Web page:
After making the case for the accuracy of Automated Essay Scoring (AES) systems in Part 1, it may seem that the natural consequence of AES would be the loss of jobs. In particular, teachers and graders (called "readers") may feel vulnerable, as is evidenced by the petition created by a group of readers in 2013. Each of these roles is worth examining separately since they are quite different in purpose and activities.
In Part 1, we discussed the role of AES in high stakes testing, but AES is also an important trend in the classroom. When I tell people about my work on AES, the response that I get is sometimes to the effect of, "So, you are creating technology to replace teachers." This couldn't be further from the truth. If 10% of a teacher's time is spent grading essays, would this enable us to have 10% fewer teachers? It's not illogical to jump to that conclusion, but the math doesn't add up when it comes to teaching students how to become excellent writers. The reality is that writing is a craft that takes practice and feedback, just like any other task. But the time that is required to grade papers causes writing instructors to offer fewer writing assignments with less feedback than is optimal. Enter AES -- a valuable tool that empowers teachers to give more writing assignments and similarly allows students to receive more feedback. AES does not replace the teacher, it's just another tool that the teacher can use. In fact, it may be the best tool! Some teachers have told us that they mandate usage of PaperRater by their students before the teacher even sets eyes on each paper. PaperRater takes care of checking grammar, spelling, word choice, and more, which frees the teacher up to help each student express themselves with clarity and develop their own distinct flair.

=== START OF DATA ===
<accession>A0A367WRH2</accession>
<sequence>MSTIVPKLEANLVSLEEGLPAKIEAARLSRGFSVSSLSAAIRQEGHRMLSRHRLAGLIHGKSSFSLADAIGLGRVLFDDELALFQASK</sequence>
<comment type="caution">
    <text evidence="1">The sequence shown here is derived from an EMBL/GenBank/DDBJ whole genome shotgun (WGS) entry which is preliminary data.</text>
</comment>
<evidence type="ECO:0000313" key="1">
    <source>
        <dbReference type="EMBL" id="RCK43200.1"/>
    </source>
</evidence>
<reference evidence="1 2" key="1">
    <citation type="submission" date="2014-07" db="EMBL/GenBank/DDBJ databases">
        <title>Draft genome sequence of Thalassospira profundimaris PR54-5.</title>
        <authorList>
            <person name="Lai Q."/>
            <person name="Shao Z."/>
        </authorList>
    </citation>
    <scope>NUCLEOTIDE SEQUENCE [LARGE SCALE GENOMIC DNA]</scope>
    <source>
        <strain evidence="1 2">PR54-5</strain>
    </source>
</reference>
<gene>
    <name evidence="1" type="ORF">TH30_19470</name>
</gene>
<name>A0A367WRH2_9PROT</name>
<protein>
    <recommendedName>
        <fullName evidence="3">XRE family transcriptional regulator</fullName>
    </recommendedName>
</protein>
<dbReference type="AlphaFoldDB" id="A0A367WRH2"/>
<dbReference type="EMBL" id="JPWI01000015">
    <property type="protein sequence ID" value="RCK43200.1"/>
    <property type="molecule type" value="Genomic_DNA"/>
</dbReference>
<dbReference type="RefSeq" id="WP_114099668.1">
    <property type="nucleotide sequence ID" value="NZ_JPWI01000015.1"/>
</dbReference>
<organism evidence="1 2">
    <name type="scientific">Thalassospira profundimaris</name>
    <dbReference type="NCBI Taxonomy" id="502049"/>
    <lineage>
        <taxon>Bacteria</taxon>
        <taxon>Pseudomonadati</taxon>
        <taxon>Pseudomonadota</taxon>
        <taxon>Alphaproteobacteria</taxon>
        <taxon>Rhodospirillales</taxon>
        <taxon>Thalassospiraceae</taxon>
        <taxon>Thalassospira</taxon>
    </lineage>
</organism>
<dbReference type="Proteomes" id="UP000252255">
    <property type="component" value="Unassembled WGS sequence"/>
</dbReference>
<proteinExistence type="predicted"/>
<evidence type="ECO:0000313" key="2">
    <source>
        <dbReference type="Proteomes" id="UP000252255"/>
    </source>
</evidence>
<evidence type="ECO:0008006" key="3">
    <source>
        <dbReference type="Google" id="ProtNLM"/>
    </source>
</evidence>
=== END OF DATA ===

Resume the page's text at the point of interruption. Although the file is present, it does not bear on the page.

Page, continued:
Readers (a.k.a. Graders)
The issue of jobs in regards to readers employed by testing institutions is a bit more opaque. It is true that when a computer scores a response, then that is one less response that will be scored by a human reader. But that is not the whole story. AES systems must be "trained" for each prompt that they are expected to grade, and this process requires that human readers score a number of responses (perhaps 600-2000). The computer then uses this training set to build a model that it can use to score future responses. This means that human readers are inextricably tied to the AES technology for each and every prompt. Because of the expense associated with human readers, writing assignments have been excluded from most standardized tests that students take each year. But, thanks to AES, this may be changing. Large groups of school systems in the U.S. and abroad are evaluating AES technology and vendors with the intention of incorporating written assessments (short answer and essay) into standardized testing in a wide variety of subjects from Biology to English Composition. If successful, this will represent incredible demand for the scoring of written responses by both humans and computers. Essentially, AES would be "growing the pie", rather than just taking pieces of the pie away from human readers. So, it's my belief that AES will result in more jobs for human readers, rather than less jobs. However, I do concede that the future is much less clear in this area.
As in Part 1, I am including a shameless plug for our free Automated Essay Scoring tool. Students and teachers appreciate the immediate feedback that they receive from PaperRater. You will not find another free tool that offers so many benefits including grammar check, spelling check, analysis of word choice, automated scoring, and plagiarism detection. We hope you will give it a try!